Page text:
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Prince Harry helped RAF amputee achieve dream of flying a Spitfire

With the help of Prince Harry’s Endeavour Fund, an RAF engineer named Alan Robinson completed a solo flight in a Spitfire. Robinson, 38, is believed to be one of three amputee pilots to complete a solo flight since Sir Douglas Bader. The other being ace Colin “Hoppy” Hopkinson.

After being selected by The Endeavour Fund, Robinson had to complete a 60-hour training course before the short flight. Robinson lost his right leg above the knee five years ago in a motor biking accident. He set a personal goal to obtain his personal pilots’ licence.

Prince Harry launched the Spitfire Scholarship in 2014, as part of The Endeavour Fund and the Royal Foundation he started with his brother and sister-in-law. The Spitfire Scholarship has many influential partners. The Endeavour Fund, Boultbee Flight Academy, Rolls-Royce and Scott Investment Partners all jointly fund the scholarship.

Robinson found himself as one of two pilots out of several injured servicemen applying for the privilege to fly the aircraft on a fifteen-minute flight from Goodwood Aerodrome in West Sussex. He was all alone during the flight earlier this month; the WW2 Spitfire wasn’t modified for his disability. The other lucky pilot chosen was Nathan Forester. Forester was injured by an IED blast in Afghanistan while serving with The Parachute Regiment.

Speaking to the Telegraph about the flight, Robinson said: “It was pretty nerve-racking to be honest. It was one of those things where I knew I was ready but I was still very nervous. It was a really emotional thing.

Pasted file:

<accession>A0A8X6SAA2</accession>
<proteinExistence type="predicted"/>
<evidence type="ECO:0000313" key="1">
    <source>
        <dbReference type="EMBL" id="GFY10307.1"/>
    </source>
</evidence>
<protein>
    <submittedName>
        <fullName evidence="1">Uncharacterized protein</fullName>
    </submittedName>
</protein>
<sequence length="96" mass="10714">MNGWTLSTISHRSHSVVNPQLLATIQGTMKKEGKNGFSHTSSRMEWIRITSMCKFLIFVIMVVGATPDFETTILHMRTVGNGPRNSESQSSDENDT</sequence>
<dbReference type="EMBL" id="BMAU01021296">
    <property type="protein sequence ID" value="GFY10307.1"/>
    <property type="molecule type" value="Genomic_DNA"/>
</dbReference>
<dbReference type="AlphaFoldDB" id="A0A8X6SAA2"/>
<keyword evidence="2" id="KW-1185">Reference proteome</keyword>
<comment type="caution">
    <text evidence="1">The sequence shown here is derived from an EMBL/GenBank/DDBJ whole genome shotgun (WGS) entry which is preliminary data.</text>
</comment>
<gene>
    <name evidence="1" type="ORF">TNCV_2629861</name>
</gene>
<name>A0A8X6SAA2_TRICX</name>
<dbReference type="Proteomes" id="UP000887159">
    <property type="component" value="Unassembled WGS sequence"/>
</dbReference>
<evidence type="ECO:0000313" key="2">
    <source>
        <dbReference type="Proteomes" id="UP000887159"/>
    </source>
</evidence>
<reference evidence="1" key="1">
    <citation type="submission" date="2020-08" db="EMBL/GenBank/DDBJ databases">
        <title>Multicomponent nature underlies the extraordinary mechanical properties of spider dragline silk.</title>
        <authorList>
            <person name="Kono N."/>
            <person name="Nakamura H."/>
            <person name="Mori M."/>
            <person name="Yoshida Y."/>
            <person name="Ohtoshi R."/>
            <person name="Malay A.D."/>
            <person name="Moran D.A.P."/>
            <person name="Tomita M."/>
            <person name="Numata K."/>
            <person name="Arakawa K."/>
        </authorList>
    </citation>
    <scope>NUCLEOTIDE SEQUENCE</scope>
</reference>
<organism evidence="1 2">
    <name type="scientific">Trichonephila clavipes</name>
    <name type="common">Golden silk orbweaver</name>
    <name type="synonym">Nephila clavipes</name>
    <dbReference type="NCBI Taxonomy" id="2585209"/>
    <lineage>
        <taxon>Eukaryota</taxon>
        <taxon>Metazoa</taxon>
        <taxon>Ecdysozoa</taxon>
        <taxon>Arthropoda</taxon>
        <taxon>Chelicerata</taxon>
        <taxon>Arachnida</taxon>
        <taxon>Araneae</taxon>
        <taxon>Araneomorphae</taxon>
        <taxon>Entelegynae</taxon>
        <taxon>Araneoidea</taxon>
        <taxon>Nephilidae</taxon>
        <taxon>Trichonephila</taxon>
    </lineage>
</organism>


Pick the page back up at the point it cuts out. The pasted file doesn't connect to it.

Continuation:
“It was only a short flight but the last couple of years of highs and lows, success and failure, were all compressed into that flight.

“It is such a special aeroplane and as a pilot, everyone dreams of flying it. I have also had a chance to meet some of the veterans who flew Spitfires during the war, and having flown the aeroplane my admiration and respect for them has grown massively.”

Sir Douglas Bader lost both legs in an accident in 1931. He went on to fly during The Battle of Britain, where he shot down 20 enemy aircraft before being taken prisoner. Speaking of Bader, Robinson said: “It wasn’t something I even thought about until I was doing the solo and I overheard someone talking about it, so no pressure there then!”

The managing director of Boultbee Flight Academy, Matt Jones said of Robinson’s ability: “I rate Alan as an exceptional pilot. Very few people can be taught something once and pick it up straight away without having to be told again.”

He explained the specifics of Robinson’s training: “Alan completed 30 hours in a Chipmunk trainer, 20 hours in a Harvard and 10 hours in the Spitfire before he went solo, and we didn’t modify any of those aircraft to compensate for his prosthetic leg.”

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